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Open Access Research article

Prospective memory tasks: a more sensitive method for screening cognitive impairment in ALS?

Ying Ji1, Ling Wei2, Dehua Chui13, Kai Wang2* and Dongsheng Fan1*

Author Affiliations

1 Department of Neurology, Peking University Third Hospital, Beijing, China

2 Department of Neurology, Anhui Medical University First Hospital, Hefei, China

3 Neuroscience Research Institute, Peking University, Beijing, China

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BMC Neurology 2012, 12:142  doi:10.1186/1471-2377-12-142

Published: 21 November 2012

Abstract

Background

Cognitive change is prevalent in patients with amyotrophic lateral sclerosis (ALS), but still lack a widely accepted and sensitive screening method. In this study, we try to find a sensitive screening battery for detecting subtle cognitive deficits in patients with ALS.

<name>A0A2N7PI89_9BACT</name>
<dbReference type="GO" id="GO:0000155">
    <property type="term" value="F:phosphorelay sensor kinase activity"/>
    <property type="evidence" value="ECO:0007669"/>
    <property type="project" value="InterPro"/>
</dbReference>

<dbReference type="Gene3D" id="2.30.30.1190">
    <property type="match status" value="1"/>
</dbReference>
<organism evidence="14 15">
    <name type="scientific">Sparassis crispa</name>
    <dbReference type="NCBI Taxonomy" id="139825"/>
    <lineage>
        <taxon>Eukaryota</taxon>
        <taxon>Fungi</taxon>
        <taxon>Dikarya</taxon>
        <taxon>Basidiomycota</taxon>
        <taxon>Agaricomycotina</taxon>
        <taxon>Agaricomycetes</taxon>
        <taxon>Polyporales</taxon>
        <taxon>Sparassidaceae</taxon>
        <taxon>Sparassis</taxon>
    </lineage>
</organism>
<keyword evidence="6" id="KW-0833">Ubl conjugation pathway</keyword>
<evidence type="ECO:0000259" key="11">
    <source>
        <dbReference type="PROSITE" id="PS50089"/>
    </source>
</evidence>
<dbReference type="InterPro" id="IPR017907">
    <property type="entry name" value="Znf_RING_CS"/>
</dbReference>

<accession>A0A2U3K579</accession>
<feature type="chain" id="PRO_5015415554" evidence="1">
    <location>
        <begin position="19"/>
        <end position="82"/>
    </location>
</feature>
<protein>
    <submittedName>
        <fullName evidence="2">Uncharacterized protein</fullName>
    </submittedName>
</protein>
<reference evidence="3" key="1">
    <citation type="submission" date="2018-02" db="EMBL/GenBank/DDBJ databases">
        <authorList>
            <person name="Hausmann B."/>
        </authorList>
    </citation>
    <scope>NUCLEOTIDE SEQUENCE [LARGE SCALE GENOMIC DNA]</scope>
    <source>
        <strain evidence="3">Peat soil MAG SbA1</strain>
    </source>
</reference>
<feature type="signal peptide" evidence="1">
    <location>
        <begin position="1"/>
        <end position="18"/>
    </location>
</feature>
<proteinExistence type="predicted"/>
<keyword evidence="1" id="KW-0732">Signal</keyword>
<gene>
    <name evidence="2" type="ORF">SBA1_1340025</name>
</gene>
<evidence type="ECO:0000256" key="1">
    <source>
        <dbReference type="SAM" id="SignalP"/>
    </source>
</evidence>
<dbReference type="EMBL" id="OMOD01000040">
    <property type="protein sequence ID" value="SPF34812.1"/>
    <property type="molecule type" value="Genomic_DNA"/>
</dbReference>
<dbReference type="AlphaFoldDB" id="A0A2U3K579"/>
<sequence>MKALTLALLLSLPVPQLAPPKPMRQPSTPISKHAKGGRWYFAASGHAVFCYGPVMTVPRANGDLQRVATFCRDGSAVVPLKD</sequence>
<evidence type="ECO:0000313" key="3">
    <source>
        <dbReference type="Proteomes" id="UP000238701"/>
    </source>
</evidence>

Methods

Eighty consecutive ALS patients and 57 matched normal controls underwent the Mini-Mental Status Examination (MMSE), the verbal fluency test (VFT), the Stroop Color Word Interference Test (CWT), and the prospective memory (PM) tests, including event-based (EBPM) and time-based (TBPM).

Results

The patients did not differ from the controls in the MMSE, the VFT and the CWT. By contrast, statistically significant differences were found in the PM tests (EBPM: P=0.043; TBPM: P<0.001). More interestingly, TBPM was more sensitive than EBPM in the early-phase patients.

Conclusions

Prefrontal lobar dysfunction does exist among ALS patients and may spread from the medial to the lateral region. The PM tests seem more sensitive in ALS patients with frontotemporal dysfunction than are the classical cognitive measures.